Sarah, a nurse in her 30s with a passion for jazz music, encounters someone who strikes her as a very peculiar man, while going to work one morning. Later, she meets the exact same person, but this time as a patient in the hospital where she works. While most of the other members of staff dismiss Dom as just another crazy man, Sarah’s curiosity is peaked as she interacts with her patient, who constantly talks about a red case that he used to be in possession of until recently.
‘The Red Case’, written and directed by Loran Perrin, is a film that manages to make its audience forget about life’s complexities and the various political and socio-economic concerns of day to day existence, instead narrowing its grasp to a few simple yet very humane emotions. This is a story about love, time, hope and irreversibility, but not one which ticks all the boxes containing the usual tropes – instead, the film crafts its own unique style and vision, and sticks to it up until the very end.
The film by Loran Perrin exhibits a tasteful balance of elements, and each one serves as a complementing force for the others. The story, characters, dialogue and music beautifully intertwine in a simple yet deeply moving experience, one that will stay with us for a long time. Both main actors perform their roles splendidly, and achieve a wonderful chemistry: from Sarah’s increasingly heightening curiosity to Dom’s protective instinct when it comes to the case, everything is brilliantly and vividly displayed.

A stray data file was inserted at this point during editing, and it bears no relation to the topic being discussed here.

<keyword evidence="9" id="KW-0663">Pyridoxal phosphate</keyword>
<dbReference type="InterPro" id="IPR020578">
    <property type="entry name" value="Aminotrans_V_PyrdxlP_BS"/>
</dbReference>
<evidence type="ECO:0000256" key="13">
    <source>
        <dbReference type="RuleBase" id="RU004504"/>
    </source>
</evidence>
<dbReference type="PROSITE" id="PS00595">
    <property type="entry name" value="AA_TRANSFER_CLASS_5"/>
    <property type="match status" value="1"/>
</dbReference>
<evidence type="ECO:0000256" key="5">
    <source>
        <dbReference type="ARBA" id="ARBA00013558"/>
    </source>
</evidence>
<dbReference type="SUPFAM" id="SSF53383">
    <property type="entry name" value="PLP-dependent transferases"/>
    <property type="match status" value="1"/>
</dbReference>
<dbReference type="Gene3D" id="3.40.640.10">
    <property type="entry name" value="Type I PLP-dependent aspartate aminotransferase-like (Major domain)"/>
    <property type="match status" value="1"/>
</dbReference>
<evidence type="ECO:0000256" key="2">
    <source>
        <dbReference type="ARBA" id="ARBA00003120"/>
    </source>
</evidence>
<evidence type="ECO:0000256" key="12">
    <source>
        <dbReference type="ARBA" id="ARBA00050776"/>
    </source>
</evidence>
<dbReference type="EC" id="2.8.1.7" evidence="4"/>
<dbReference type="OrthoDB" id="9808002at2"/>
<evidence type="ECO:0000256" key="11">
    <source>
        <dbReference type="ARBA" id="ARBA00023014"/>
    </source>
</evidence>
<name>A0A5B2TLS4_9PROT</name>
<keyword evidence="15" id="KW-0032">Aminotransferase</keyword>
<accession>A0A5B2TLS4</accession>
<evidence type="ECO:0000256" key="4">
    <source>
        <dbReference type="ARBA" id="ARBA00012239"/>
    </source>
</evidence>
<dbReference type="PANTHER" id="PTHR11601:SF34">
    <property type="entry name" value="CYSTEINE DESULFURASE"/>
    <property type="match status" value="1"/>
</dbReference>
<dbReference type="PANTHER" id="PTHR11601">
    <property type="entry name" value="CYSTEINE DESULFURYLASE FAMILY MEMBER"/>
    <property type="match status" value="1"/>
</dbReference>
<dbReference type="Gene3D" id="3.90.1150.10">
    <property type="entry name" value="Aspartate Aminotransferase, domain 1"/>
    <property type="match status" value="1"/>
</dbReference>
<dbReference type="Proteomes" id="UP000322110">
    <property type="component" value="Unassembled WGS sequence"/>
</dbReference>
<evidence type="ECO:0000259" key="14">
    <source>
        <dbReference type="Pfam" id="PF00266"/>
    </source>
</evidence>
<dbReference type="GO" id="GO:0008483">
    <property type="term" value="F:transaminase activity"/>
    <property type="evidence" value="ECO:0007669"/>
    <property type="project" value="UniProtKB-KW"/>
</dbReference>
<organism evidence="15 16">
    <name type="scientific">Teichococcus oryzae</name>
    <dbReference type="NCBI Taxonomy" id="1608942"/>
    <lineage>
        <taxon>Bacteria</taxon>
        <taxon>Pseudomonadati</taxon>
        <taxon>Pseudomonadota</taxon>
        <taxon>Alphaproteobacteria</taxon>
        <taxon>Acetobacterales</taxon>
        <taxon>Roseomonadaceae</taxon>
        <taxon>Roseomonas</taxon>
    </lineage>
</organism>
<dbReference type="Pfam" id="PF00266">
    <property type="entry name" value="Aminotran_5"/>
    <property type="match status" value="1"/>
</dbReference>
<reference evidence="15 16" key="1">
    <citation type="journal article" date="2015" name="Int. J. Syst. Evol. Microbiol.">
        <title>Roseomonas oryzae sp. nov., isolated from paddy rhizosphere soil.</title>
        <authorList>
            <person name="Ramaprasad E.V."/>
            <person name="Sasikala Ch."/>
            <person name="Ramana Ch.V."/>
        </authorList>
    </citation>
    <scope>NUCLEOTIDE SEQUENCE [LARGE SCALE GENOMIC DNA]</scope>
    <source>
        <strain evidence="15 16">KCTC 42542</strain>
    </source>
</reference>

Sarah’s return to the hospital, both in terms of how the scene plays out, as well as with regard to the meanings, remined us of a similar scene from Darren Aronofsky’s excellent ‘The Fountain’. The level of attention to details is arguably on the same level: Sarah’s lonely ride back home on an empty bus not only sums up her life, but also resonates with the newfound piece of information that completely changes what she knows and what she feels. Once again, the impact is achieved not by means of overcomplication, but by the constant maintenance of simplicity, not by overdramatization but by a continuous evocation of naturalness.
For its wonderful rendition of a heartfelt and deeply emotional story – the kind that makes one re-evaluate his or her outlook on the deepest and most intimate facets of one’s life and array of emotions, ‘The Red Case’ was awarded with the Film of the Month distinction in the October 2017 edition of TMFF.